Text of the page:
U.S Vice President Pence raises prospect of talks with North Korea

Mike Pence

U.S Vice President Mike Pence

U.S Vice President Mike Pence

The United States may be looking more favorably at diplomatic engagement with North Korea possibly holding dialogue, as South Korea pushes forward with plans to establish grounds for a rare summit between both countries.

Vice President Mike Pence said the U.S. and South Korea had agreed on terms for further diplomatic engagement with North Korea, first with Seoul and then possibly leading to direct talks with Washington without pre-conditions.

The prospect of talks comes after months of tension between Pyongyang, Seoul and Washington over North Korea’s nuclear and missile programmes, with U.S. President Donald Trump and North Korean leader Kim Jong Un trading insults and threats of destruction amid tightening sanctions from the UN.

Trump had at times questioned the purpose of further talks with the North after years of negotiations by previous U.S. administrations failed to halt the North’s weapons programmes.

In 2017, North Korea conducted dozens of missile launches and its sixth and largest nuclear test in defiance of UN Security Council resolutions as it pursues its goal of developing a nuclear-armed missile capable of reaching the U.S.

Relations between the two Koreas have improved in recent weeks, with Pyongyang agreeing to send its highest ranking delegation ever to attend the Winter Olympic Games, being held in the South Korean resort of Pyeongchang.

The visit included an invitation for South Korean President Moon Jae-in to travel to Pyongyang for talks.

Such a meeting, if it came about, would mark the first inter-Korea summit since 2007.

Speaking to the Washington Post aboard Air Force Two on his way home from the Games, Pence said Washington would keep up its “maximum pressure campaign” against Pyongyang but would be open to possible talks at the same time.

“The point is, no pressure comes off until they are actually doing something that the alliance believes represents a meaningful step toward denuclearisation,” Pence was quoted on Sunday as saying.

“So, the maximum pressure campaign is going to continue and intensify. But if you want to talk, we’ll talk.’’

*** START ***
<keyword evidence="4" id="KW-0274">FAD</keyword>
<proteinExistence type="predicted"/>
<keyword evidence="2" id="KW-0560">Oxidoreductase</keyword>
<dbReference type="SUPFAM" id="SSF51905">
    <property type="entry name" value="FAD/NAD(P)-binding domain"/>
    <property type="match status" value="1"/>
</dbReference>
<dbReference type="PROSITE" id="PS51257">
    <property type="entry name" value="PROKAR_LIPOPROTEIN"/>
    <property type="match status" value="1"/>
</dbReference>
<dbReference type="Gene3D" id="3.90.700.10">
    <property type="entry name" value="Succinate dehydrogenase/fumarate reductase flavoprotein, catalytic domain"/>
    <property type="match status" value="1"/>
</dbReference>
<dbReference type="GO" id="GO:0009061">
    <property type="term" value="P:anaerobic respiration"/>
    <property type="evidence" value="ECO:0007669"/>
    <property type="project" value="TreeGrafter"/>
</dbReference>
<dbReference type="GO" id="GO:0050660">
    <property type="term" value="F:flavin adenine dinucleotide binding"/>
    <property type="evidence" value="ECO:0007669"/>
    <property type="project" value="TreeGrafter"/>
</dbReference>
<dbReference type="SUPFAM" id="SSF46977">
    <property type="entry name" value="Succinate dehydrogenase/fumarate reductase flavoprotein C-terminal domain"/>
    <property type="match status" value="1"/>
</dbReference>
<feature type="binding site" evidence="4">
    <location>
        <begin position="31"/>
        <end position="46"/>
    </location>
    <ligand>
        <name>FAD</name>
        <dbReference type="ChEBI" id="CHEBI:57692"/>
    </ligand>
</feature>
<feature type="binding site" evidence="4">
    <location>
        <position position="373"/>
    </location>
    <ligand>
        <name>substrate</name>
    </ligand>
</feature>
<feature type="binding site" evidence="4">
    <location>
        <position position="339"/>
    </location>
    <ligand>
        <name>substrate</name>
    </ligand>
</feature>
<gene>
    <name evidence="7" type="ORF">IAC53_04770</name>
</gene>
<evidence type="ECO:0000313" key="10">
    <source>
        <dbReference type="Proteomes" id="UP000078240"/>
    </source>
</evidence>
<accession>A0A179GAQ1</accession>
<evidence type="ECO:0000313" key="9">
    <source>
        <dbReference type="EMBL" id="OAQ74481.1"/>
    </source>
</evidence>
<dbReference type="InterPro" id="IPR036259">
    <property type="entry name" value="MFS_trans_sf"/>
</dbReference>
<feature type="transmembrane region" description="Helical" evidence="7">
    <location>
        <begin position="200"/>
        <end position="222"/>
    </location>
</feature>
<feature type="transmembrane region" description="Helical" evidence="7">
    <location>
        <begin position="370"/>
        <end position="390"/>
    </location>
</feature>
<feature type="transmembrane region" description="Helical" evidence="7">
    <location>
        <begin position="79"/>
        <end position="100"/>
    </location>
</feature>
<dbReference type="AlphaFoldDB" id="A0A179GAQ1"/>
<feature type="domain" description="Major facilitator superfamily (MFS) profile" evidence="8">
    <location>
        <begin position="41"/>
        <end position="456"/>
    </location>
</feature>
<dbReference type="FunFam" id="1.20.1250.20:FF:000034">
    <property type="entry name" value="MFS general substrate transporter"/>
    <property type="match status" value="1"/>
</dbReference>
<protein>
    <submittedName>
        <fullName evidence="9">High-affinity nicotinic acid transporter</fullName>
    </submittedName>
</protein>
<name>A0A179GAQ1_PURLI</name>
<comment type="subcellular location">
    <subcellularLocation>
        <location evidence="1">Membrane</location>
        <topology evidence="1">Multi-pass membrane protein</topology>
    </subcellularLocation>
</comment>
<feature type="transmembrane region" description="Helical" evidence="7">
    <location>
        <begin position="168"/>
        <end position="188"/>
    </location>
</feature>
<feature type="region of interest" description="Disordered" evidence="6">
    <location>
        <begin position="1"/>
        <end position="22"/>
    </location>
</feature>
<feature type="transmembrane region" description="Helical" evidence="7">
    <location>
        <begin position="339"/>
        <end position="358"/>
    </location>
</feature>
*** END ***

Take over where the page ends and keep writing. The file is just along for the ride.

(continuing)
A South Korean government official said Seoul’s stance was that separate talks with North Korea by South Korea and the U.S. should both lead the denuclearisation of the North, while sanctions and pressure continue to be applied.

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North Korea defends its weapons programmes as essential to counter U.S. aggression, saying regular war drills between the U.S. and the South were preparations for invasion.

The South hosts 28,500 U.S. troops, a legacy of the 1950-53 Korean War.

South Korea said it would seek ways to continue engaging North Korea, including trying to arrange more reunions for families divided by the war and lowering military tensions.

The statement from the Ministry of Unification came after the North Korean delegation concluded its three-day visit.

The two Koreas are still technically at war after the 1950-53 conflict on the Korean peninsula ended in a ceasefire and not a truce.

“The visit shows that North Korea has a strong will to improve inter-Korean relations and that Pyongyang can make unprecedented and bold measures if deemed necessary,” the ministry said.

The visit of the delegation, which included North Korean leader Kim Jong Un’s younger sister, Kim Jong, intrigued many in South Korea, but also met skepticism about the North’s willingness to give up its pursuit of nuclear weapons.

North Korea has said it will never give up its nuclear deterrent, and critics in the South see its participation in the Games as a reward for bad behaviour.

The South’s unification ministry said steps to improve ties would be led by the two Koreas, but with the support of the international community.

“Under a strong position for denuclearisation of the Korean peninsula, Korea will faithfully implement the international sanctions on North Korea, while also adhering to the principle of resolution through peaceful means,” the statement said.

International Olympic Committee president Thomas Bach will visit North Korea after the Games as part of an agreement between the IOC and North and South Korea, a source within the Olympic movement told Reuters on Monday.

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